Academic journal article Economic Inquiry

Demand for Differentiated Durable Products: The Case of the U.S. Computer Printer Market

Academic journal article Economic Inquiry

Demand for Differentiated Durable Products: The Case of the U.S. Computer Printer Market

Article excerpt

I. INTRODUCTION

This paper aims to provide a theoretical and empirical description of consumer behavior in a dynamic market for differentiated durable goods. The computer hardware industry serves as an example of the type of market we consider. Markets for computer systems and components, as well as for many other high-technology products, exhibit some striking similarities that are of particular concern for an empirical economist as follows:

* Products are differentiated in multiple dimensions in addition to price.

* Products are durable yielding consumption services over multiple periods.

* Product quality rapidly improves over time.

Empirical work on estimating differentiated product demand systems has been dominated by static discrete choice models with random utility (see Berry, Levinsohn, and Pakes 1995; Goldberg 1995; and Nevo 2001, among others). However, markets for durable goods exhibit several features at odds with their assumption of myopic consumer behavior.

First, traditional static discrete choice models implicitly assume that consumers participate in the market every period, choosing one of the available products or an outside option. Thus, the fraction of consumers who do not buy any product in a given period could only be explained by the high value they assign to the outside alternative. For durable goods, however, purchases are made infrequently and result in a consumer's exiting the market for a significant period of time. Hence, the model needs to account for consumers' outflow from the market arising from their purchase decisions.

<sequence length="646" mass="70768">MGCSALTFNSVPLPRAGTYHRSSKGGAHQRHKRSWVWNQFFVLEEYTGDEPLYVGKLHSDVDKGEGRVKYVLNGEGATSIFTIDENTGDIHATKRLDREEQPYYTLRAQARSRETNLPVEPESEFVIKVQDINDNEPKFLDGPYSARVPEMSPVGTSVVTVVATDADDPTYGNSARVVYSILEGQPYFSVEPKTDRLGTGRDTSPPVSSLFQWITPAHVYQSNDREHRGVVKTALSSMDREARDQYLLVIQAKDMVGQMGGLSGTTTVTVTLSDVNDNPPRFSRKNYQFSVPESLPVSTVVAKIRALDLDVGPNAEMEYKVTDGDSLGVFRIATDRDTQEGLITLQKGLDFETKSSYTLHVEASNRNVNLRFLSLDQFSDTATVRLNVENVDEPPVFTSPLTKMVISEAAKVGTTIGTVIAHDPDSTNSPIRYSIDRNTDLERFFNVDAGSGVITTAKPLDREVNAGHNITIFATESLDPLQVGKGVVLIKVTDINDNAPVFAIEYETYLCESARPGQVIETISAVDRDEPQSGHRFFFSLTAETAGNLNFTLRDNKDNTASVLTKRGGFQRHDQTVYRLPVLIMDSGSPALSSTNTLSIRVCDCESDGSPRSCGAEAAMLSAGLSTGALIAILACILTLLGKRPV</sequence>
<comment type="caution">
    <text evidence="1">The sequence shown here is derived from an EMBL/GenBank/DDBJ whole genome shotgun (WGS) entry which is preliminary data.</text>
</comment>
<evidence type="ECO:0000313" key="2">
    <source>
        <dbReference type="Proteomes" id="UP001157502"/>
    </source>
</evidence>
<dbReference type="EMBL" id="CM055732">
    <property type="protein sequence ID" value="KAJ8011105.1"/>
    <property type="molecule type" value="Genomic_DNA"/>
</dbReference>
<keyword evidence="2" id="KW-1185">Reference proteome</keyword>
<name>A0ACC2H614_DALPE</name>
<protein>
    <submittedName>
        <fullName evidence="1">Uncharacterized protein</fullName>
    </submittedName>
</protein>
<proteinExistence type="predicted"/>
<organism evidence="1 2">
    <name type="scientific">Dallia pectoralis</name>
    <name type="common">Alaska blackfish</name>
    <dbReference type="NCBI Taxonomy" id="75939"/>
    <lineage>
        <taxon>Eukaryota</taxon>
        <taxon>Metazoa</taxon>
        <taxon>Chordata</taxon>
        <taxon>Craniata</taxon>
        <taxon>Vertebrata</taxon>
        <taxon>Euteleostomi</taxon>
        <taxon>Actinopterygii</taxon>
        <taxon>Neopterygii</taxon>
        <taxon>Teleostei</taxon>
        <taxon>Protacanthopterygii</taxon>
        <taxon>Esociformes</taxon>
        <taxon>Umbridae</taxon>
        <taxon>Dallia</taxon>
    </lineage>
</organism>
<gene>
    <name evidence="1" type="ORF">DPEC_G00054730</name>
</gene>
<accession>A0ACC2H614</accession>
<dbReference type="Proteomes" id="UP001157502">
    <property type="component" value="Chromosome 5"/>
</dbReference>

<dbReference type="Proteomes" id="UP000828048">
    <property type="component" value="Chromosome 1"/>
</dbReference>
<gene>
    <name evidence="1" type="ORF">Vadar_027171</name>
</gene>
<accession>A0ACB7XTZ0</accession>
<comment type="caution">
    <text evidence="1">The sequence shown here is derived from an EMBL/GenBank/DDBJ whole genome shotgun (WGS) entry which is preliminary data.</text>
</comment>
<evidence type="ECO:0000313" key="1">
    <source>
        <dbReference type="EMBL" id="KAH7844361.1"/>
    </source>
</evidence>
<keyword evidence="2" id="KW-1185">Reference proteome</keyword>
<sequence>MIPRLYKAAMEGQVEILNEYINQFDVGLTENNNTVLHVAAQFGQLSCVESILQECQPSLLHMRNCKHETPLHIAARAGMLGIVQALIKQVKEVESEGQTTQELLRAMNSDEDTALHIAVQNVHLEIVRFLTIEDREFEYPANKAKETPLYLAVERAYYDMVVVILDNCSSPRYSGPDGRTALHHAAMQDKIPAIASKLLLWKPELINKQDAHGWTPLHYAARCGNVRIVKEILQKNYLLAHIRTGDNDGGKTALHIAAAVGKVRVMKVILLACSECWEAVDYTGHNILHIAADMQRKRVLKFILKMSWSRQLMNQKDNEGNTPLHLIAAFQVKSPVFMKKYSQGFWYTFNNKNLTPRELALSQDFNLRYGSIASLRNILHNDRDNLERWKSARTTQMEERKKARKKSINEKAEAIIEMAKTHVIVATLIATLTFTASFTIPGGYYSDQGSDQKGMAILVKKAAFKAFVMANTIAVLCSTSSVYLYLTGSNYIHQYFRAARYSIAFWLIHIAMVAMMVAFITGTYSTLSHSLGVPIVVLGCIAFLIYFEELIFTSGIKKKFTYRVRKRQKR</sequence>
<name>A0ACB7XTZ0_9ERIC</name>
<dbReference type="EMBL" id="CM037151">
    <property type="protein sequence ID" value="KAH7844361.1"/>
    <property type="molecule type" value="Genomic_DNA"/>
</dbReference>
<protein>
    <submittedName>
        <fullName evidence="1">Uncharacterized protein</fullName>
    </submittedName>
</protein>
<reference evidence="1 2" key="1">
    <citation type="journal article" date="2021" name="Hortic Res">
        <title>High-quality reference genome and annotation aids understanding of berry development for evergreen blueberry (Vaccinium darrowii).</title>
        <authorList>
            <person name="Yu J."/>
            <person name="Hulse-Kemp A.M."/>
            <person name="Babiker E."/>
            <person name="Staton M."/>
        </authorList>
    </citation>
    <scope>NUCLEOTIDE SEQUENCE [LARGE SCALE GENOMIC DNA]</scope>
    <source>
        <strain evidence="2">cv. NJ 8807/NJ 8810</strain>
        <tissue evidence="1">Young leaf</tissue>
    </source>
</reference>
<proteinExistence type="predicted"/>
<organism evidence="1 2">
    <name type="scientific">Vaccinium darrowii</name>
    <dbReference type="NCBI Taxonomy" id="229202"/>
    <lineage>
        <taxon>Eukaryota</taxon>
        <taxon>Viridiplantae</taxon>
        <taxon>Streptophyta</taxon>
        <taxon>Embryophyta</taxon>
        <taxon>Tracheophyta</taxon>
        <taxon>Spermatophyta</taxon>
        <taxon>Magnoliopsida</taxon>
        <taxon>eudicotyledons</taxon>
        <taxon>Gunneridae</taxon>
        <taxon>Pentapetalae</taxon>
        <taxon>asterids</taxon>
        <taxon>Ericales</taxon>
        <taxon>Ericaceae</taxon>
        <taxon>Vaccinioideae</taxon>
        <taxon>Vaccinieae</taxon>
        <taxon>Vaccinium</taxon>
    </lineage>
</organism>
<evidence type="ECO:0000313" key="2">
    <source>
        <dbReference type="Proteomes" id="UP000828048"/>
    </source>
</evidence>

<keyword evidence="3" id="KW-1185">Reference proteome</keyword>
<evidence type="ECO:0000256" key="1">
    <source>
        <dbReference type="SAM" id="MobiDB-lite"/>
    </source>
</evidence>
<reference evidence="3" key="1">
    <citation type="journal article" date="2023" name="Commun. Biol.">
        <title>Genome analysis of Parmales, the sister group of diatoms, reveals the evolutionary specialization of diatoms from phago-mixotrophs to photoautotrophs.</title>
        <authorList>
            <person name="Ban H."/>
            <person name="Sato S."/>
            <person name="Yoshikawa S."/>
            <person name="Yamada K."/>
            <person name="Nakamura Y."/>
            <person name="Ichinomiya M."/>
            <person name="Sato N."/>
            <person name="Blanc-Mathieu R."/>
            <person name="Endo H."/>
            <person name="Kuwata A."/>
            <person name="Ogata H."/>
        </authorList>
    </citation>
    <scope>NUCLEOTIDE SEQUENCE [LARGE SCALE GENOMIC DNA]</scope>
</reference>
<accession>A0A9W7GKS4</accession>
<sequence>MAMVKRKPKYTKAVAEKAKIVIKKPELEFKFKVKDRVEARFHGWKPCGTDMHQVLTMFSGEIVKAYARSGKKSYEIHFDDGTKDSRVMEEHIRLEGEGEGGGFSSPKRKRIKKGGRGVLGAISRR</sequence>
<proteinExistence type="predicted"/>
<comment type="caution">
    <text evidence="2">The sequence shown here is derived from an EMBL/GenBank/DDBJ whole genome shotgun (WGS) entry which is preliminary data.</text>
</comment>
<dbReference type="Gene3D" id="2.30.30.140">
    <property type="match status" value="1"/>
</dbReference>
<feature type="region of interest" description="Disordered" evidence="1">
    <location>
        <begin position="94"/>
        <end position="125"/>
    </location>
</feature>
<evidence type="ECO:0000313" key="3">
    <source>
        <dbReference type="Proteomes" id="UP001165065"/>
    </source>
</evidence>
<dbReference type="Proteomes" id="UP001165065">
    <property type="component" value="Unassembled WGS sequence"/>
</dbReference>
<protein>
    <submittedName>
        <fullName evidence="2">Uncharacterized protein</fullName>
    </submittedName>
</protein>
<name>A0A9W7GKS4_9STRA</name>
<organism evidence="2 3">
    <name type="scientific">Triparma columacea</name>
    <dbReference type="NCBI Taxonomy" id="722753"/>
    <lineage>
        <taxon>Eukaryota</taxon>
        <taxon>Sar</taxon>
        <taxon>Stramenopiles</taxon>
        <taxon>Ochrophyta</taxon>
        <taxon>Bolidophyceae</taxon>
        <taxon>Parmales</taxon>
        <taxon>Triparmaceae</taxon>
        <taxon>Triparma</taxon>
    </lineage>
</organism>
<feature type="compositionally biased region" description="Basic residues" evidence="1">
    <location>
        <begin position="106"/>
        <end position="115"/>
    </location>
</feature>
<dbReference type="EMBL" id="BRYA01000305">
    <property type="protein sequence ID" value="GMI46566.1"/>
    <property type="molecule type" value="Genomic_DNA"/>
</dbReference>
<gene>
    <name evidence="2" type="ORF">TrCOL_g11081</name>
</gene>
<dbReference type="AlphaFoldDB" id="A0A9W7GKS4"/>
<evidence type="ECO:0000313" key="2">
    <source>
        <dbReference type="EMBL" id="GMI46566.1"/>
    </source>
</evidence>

Second, a static framework may give a misleading picture of the aggregate sales time pattern in a dynamic industry. In many markets for durable products it is not uncommon to see rapidly improving product quality and falling prices. Given any reasonable set of consumer preferences over the product characteristics space, static discrete choice models for such an industry will tend to predict an upward trend in aggregate sales. This fails to account for a variety of patterns commonly seen in the data.

Third, the evolution of product quality leads to the possibility of intertemporal demand substitution. By forgoing a current purchase, the consumer retains the option to buy a potentially better product in the future. Hence, the decision of when to buy may be just as important for consumers as the decision of what to buy. This trade-off cannot be accounted for in the static framework.

The purpose of this paper is to remedy these shortcomings of static discrete choice models in durable goods markets, with particular attention paid to technological change and the dynamics of new products adoption.

The paper presents a dynamic model of consumer demand for differentiated durable products that explicitly accounts for consumers' expectations of future product quality and consumers' outflow from the market that arises endogenously from their purchase decisions. In this model, the consumer faces a sequence of static discrete choice problems over a non-stationary choice set. We show that for a subclass of random utility models (which include the multinomial logit and the McFadden 1978 generalized extreme value [GEV] model) there exists a scalar-valued sufficient statistic that determines the value of the option to postpone the purchase. This allows us to model industry evolution over a vastly reduced state space and to formalize the consumer's decision of when to buy as an optimal stopping problem. A solution to that problem defines the hazard rate of product adoptions, while the nested discrete choice model determines the alternative-specific purchase probabilities. Integrating individual decisions over the population distribution generates rich dynamics of aggregate and product level sales.

The paper proceeds to present Monte Carlo evidence that ignoring the time dimension of consumer choice will induce a downward bias in the estimates of consumer preferences over quality, sometimes reversing the sign of the coefficients. …

Search by... Author
Show... All Results Primary Sources Peer-reviewed

Oops!

An unknown error has occurred. Please click the button below to reload the page. If the problem persists, please try again in a little while.